Justice Officials Say Order Banning Polovchak's Return To USSR Should Stand
Sep. 07, 1985
WASHINGTON (AP) _ The Justice Department told a federal appeals court Friday that Walter Polovchak's parents deny any intention of forcing their son to live in the Soviet Union, so there is no reason to overturn a government order forbidding his departure.
Walter, who is now 17, defied his parents five years ago when he refused to leave Chicago and return with them to the Soviet Ukraine.
In written arguments submitted to the 7th U.S. Circuit Court of Appeals in Chicago, the department said the denials, made by lawyers for Anna and Michael Polovchak in previous court filings, have rendered the case moot.
Federal attorneys want the appeals panel to overturn a U.S. district judge's July 18 ruling declaring that the Polovchaks' rights were violated by a government order barring Walter from leaving the country. The parents, who want the boy to join them in the Soviet Union, sought the ruling.
The federal government granted the boy asylum when he refused to return to the Soviet Union and issued an order forbidding his departure from the United States. The state courts took custody of him, but the custody action was was overturned last year by the Illinois Supreme Court.
The youth will turn 18 next month and can legally decide where he wants to live. He has said repeatedly that he wants to stay in the United States and apply for citizenship. He lives with his sister and a cousin on Chicago's Northwest side and is a junior in high school.
Government attorneys said in their latest arguments that since the Polovchaks aren't seeking a court order requiring Walter to be taken to the Soviet Union by force, there is no reason to lift the departure ban.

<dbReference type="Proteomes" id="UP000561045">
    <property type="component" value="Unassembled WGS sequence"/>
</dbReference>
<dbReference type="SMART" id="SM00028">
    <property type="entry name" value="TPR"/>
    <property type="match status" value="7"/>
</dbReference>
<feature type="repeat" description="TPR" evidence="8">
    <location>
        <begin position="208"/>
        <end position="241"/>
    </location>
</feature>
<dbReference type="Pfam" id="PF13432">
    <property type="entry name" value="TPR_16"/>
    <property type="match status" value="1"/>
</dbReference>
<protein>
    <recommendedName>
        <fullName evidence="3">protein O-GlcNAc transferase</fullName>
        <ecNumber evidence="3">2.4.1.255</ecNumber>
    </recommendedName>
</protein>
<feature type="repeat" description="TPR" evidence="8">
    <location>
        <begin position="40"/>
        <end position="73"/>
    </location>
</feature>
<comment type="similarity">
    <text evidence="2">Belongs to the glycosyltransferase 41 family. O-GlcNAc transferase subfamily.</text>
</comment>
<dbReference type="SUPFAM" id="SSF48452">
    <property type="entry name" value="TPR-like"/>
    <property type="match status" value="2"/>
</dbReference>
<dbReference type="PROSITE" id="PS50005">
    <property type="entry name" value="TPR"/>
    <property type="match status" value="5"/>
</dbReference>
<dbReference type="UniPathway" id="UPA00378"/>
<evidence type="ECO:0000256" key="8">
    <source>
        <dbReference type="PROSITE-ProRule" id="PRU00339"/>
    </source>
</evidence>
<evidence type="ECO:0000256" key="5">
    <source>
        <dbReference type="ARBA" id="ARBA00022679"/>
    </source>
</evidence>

''These highly important concessions make clear that there is no current controversy between the parties regarding the departure control order and the grant of asylum because these actions concern only Walter's ability to remain in the United States and the Polovchaks now admit openly that they do not wish to take Walter forcibly out of the country,'' the Justice Department said.
''Absolutely no action by the federal government has stopped the Polovchaks from re-establishing a family relationship with Walter,'' the department added. ''The government has prevented only Walter's involuntary removal to the Soviet Union.''
The Justice Department said that if Walter's parents can persuade him to go to the Soviet Union, the youth can ask the government to lift the departure order.
The department also said the grant of asylum does not prevent Walter from leaving the country.
Government lawyers have maintained in the past that Walter would face persecution if returned to the Soviet Union. The Soviets have protested the handling of the case.
Oral arguments in the case are scheduled Monday before a three-judge panel of the appeals court.
The youth's parents have been represented in court by the American Civil Liberties Union.